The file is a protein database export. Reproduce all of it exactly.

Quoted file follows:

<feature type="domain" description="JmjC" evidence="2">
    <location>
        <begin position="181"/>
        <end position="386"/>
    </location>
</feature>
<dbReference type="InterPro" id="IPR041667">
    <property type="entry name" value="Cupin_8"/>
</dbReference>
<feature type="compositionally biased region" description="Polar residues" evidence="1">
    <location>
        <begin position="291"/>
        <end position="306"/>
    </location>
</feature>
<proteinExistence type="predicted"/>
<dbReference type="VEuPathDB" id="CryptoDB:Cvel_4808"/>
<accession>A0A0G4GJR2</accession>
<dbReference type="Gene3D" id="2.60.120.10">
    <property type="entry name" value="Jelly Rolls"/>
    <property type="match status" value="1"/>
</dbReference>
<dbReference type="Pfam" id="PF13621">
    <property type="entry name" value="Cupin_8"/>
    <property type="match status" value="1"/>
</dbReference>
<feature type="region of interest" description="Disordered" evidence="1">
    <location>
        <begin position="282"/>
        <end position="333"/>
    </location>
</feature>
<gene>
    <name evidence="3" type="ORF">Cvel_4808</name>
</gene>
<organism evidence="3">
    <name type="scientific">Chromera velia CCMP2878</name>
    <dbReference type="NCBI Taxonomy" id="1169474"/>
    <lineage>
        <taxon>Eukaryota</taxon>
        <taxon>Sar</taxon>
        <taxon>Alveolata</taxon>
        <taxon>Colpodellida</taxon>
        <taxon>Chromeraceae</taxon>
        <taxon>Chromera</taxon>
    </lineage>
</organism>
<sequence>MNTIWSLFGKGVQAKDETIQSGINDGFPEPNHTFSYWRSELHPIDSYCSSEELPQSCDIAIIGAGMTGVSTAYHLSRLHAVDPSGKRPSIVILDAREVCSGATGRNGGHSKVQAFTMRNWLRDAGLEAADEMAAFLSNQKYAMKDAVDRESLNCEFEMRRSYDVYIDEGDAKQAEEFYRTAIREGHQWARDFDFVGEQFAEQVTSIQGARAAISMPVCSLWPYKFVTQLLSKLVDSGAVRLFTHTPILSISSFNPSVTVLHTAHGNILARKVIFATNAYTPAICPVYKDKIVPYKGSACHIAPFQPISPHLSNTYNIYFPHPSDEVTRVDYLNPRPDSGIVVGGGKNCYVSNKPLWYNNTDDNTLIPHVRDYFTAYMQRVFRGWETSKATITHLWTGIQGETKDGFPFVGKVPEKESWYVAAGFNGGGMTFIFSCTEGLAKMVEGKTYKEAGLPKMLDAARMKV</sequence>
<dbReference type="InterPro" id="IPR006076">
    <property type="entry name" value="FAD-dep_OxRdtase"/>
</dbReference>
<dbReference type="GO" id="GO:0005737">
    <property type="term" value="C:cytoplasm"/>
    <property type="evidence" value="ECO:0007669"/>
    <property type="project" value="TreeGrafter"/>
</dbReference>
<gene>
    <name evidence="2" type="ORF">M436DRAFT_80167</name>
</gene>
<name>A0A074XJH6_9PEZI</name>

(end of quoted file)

<feature type="domain" description="JmjC" evidence="2">
    <location>
        <begin position="181"/>
        <end position="386"/>
    </location>
</feature>
<dbReference type="InterPro" id="IPR041667">
    <property type="entry name" value="Cupin_8"/>
</dbReference>
<feature type="compositionally biased region" description="Polar residues" evidence="1">
    <location>
        <begin position="291"/>
        <end position="306"/>
    </location>
</feature>
<proteinExistence type="predicted"/>
<dbReference type="VEuPathDB" id="CryptoDB:Cvel_4808"/>
<accession>A0A0G4GJR2</accession>
<dbReference type="Gene3D" id="2.60.120.10">
    <property type="entry name" value="Jelly Rolls"/>
    <property type="match status" value="1"/>
</dbReference>
<dbReference type="Pfam" id="PF13621">
    <property type="entry name" value="Cupin_8"/>
    <property type="match status" value="1"/>
</dbReference>
<feature type="region of interest" description="Disordered" evidence="1">
    <location>
        <begin position="282"/>
        <end position="333"/>
    </location>
</feature>
<gene>
    <name evidence="3" type="ORF">Cvel_4808</name>
</gene>
<organism evidence="3">
    <name type="scientific">Chromera velia CCMP2878</name>
    <dbReference type="NCBI Taxonomy" id="1169474"/>
    <lineage>
        <taxon>Eukaryota</taxon>
        <taxon>Sar</taxon>
        <taxon>Alveolata</taxon>
        <taxon>Colpodellida</taxon>
        <taxon>Chromeraceae</taxon>
        <taxon>Chromera</taxon>
    </lineage>
</organism>
<sequence>MNTIWSLFGKGVQAKDETIQSGINDGFPEPNHTFSYWRSELHPIDSYCSSEELPQSCDIAIIGAGMTGVSTAYHLSRLHAVDPSGKRPSIVILDAREVCSGATGRNGGHSKVQAFTMRNWLRDAGLEAADEMAAFLSNQKYAMKDAVDRESLNCEFEMRRSYDVYIDEGDAKQAEEFYRTAIREGHQWARDFDFVGEQFAEQVTSIQGARAAISMPVCSLWPYKFVTQLLSKLVDSGAVRLFTHTPILSISSFNPSVTVLHTAHGNILARKVIFATNAYTPAICPVYKDKIVPYKGSACHIAPFQPISPHLSNTYNIYFPHPSDEVTRVDYLNPRPDSGIVVGGGKNCYVSNKPLWYNNTDDNTLIPHVRDYFTAYMQRVFRGWETSKATITHLWTGIQGETKDGFPFVGKVPEKESWYVAAGFNGGGMTFIFSCTEGLAKMVEGKTYKEAGLPKMLDAARMKV</sequence>
<dbReference type="InterPro" id="IPR006076">
    <property type="entry name" value="FAD-dep_OxRdtase"/>
</dbReference>
<dbReference type="GO" id="GO:0005737">
    <property type="term" value="C:cytoplasm"/>
    <property type="evidence" value="ECO:0007669"/>
    <property type="project" value="TreeGrafter"/>
</dbReference>
<gene>
    <name evidence="2" type="ORF">M436DRAFT_80167</name>
</gene>
<name>A0A074XJH6_9PEZI</name>